The money rate can, indeed, be kept artificially low only by continuous new injections of currency or bank credit in place of real savings. This can create the illusion of more capital just as the addition of water can create the illusion of more milk. But it is a policy of continuous inflation. It is obviously a process involving cumulative danger. The money rate will rise and a crisis will develop if the inflation is reversed, or merely brought to a halt, or even continued at a diminished rate.
It remains to be pointed out that while new injections of currency or bank credit can at first, and temporarily, bring about lower interest rates, persistence in this device must eventually raise interest rates. It does so because new injections of money tend to lower the purchasing power of money. Lenders then come to realize that the money they lend today will buy less a year from now, say, when they get it back. Therefore to the normal interest rate they add a premium to compensate them for this expected loss in their money s purchasing power. This premium can be high, depending on the extent of the expected inflation. Thus the annual interest rate on British treasury bills rose to 14 percent in 1976; Italian government bonds yielded 16 percent in ‘977; and the discount rate of the central bank of Chile soared to 75 percent in 1974. Cheap-money policies, in short, eventually bring about far more violent oscillations in business than those they are designed to remedy or prevent.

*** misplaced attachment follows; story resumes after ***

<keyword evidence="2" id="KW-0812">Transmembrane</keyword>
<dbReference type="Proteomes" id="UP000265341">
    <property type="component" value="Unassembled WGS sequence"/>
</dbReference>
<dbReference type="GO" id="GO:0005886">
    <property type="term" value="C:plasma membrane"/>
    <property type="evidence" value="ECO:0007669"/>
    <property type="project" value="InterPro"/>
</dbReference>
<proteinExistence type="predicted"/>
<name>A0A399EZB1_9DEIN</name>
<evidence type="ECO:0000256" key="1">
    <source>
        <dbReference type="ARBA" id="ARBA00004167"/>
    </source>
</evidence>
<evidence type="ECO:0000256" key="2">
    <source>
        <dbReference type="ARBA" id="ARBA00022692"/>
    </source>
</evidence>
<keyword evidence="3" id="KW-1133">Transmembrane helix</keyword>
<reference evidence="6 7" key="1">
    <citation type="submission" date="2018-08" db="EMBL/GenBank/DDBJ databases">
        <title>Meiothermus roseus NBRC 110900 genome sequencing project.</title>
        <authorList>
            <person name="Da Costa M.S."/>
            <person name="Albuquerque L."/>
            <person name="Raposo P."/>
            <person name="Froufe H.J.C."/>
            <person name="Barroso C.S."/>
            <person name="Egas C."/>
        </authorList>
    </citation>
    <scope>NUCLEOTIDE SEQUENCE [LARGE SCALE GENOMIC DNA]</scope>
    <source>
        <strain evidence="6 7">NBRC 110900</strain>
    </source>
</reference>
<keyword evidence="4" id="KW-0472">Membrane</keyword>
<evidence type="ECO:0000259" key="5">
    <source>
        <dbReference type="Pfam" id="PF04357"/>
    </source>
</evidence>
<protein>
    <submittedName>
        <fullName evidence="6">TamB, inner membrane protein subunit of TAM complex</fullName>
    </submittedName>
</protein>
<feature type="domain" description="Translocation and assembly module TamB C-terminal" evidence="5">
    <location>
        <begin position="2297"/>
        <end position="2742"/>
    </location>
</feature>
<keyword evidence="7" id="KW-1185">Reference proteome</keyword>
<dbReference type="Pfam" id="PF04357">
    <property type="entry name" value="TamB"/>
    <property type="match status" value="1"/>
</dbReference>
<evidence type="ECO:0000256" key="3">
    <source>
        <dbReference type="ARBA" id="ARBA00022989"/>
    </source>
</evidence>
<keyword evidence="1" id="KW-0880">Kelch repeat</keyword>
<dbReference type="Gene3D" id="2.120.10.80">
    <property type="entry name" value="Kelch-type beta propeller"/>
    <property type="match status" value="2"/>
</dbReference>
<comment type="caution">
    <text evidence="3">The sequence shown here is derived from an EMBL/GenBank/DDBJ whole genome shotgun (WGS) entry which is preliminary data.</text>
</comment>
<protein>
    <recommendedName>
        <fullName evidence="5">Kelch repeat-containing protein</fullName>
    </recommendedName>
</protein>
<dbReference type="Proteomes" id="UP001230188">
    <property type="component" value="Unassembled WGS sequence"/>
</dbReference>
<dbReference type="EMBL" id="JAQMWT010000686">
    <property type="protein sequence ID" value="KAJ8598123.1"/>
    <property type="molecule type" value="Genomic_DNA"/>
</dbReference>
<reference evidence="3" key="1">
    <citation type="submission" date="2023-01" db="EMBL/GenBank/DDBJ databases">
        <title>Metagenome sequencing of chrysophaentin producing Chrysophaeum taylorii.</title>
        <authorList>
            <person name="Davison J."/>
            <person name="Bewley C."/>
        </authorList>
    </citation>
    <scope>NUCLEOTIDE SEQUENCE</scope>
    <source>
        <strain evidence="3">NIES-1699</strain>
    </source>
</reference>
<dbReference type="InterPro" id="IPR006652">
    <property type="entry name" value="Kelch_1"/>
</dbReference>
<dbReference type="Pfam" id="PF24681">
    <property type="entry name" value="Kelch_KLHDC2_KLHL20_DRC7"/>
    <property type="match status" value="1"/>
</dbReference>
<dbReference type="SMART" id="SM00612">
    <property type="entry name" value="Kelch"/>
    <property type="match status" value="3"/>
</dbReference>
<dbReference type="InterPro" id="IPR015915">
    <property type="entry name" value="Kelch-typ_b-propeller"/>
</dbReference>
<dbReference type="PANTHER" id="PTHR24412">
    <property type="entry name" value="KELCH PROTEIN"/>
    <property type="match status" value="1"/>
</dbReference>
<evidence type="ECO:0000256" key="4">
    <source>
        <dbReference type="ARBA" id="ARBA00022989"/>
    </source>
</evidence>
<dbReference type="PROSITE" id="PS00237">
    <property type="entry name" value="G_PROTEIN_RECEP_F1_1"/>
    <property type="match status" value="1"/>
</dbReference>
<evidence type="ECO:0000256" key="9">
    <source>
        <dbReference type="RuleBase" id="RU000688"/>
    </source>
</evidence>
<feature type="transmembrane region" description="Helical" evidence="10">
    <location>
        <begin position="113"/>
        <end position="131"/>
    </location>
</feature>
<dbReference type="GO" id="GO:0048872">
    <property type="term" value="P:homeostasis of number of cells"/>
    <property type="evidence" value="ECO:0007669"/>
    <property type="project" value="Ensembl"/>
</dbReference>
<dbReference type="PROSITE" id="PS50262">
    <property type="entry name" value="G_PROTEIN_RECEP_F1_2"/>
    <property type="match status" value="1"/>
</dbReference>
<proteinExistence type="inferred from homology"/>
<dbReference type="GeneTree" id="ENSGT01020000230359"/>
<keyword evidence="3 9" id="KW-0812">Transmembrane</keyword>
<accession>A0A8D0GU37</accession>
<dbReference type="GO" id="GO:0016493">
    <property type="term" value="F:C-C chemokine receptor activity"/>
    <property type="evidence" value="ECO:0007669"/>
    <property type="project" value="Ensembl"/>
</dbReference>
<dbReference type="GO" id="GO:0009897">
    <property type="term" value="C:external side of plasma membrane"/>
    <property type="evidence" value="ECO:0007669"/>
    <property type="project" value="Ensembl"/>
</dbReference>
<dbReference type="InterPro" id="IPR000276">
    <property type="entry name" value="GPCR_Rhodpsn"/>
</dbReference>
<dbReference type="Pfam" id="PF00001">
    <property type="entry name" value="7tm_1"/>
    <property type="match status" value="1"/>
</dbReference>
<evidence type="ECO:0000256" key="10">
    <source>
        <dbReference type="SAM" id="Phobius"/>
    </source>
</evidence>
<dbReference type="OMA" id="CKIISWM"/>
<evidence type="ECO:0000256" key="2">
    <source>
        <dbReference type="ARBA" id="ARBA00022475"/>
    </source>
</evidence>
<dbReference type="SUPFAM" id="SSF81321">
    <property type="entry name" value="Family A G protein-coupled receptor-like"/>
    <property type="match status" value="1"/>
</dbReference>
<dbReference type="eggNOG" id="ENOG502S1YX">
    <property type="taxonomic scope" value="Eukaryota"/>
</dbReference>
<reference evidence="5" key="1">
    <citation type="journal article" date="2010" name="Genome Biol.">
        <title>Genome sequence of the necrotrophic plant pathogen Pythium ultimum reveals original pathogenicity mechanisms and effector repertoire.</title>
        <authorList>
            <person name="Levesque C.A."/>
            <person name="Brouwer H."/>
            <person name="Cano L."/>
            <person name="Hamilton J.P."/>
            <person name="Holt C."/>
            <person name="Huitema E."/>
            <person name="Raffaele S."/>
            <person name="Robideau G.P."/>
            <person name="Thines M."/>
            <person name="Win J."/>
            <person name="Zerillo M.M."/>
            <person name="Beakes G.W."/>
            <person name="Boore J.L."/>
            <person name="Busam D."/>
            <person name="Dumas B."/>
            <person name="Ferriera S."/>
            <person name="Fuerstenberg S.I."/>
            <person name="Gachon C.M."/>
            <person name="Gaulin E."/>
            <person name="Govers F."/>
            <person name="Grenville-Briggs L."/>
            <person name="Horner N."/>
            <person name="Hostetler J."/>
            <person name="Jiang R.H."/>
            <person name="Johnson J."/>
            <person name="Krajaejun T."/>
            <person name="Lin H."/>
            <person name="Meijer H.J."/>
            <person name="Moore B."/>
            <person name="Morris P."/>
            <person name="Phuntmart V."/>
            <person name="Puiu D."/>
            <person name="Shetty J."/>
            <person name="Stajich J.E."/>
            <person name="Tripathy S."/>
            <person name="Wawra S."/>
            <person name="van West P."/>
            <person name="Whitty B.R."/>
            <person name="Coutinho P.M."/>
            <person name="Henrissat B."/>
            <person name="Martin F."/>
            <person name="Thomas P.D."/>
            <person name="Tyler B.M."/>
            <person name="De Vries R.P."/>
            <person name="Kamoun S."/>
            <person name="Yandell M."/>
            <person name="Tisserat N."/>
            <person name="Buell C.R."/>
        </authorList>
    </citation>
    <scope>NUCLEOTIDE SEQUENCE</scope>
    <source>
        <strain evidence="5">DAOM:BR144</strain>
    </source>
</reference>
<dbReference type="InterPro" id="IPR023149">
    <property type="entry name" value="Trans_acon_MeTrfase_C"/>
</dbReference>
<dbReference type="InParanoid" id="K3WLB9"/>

If no effort is made to tamper with money rates through inflationary governmental policies, increased savings create their own demand by lowering interest rates in a natural manner. The greater supply of savings seeking investment forces savers to accept lower rates. But lower rates also mean that more enterprises can afford to borrow because their prospective profit on the new machines or plants they buy with the proceeds seems likely to exceed what they have to pay for the borrowed funds.
We come now to the last fallacy about saving with which I intend to deal. This is the frequent assumption that there is a fixed limit to the amount of new capital that can be absorbed, or even that the limit of capital expansion has already been reached. It is incredible that such a view could prevail even among the ignorant, let alone that it could be held by any trained economist. Almost the whole wealth of the modern world, nearly everything that distinguishes it from the preindustrial world of the seventeenth century, consists of its accumulated capital.
This capital is made up in part of many things that might better be called consumers’ durable goods—automobiles, refrigerators, furniture, schools, colleges, churches, libraries, hospitals and above all private homes. Never in the history of the world has there been enough of these. Even if there were enough homes from a purely numerical point of view, qualitative improvements are possible and desirable without definite limit in all but the very best houses.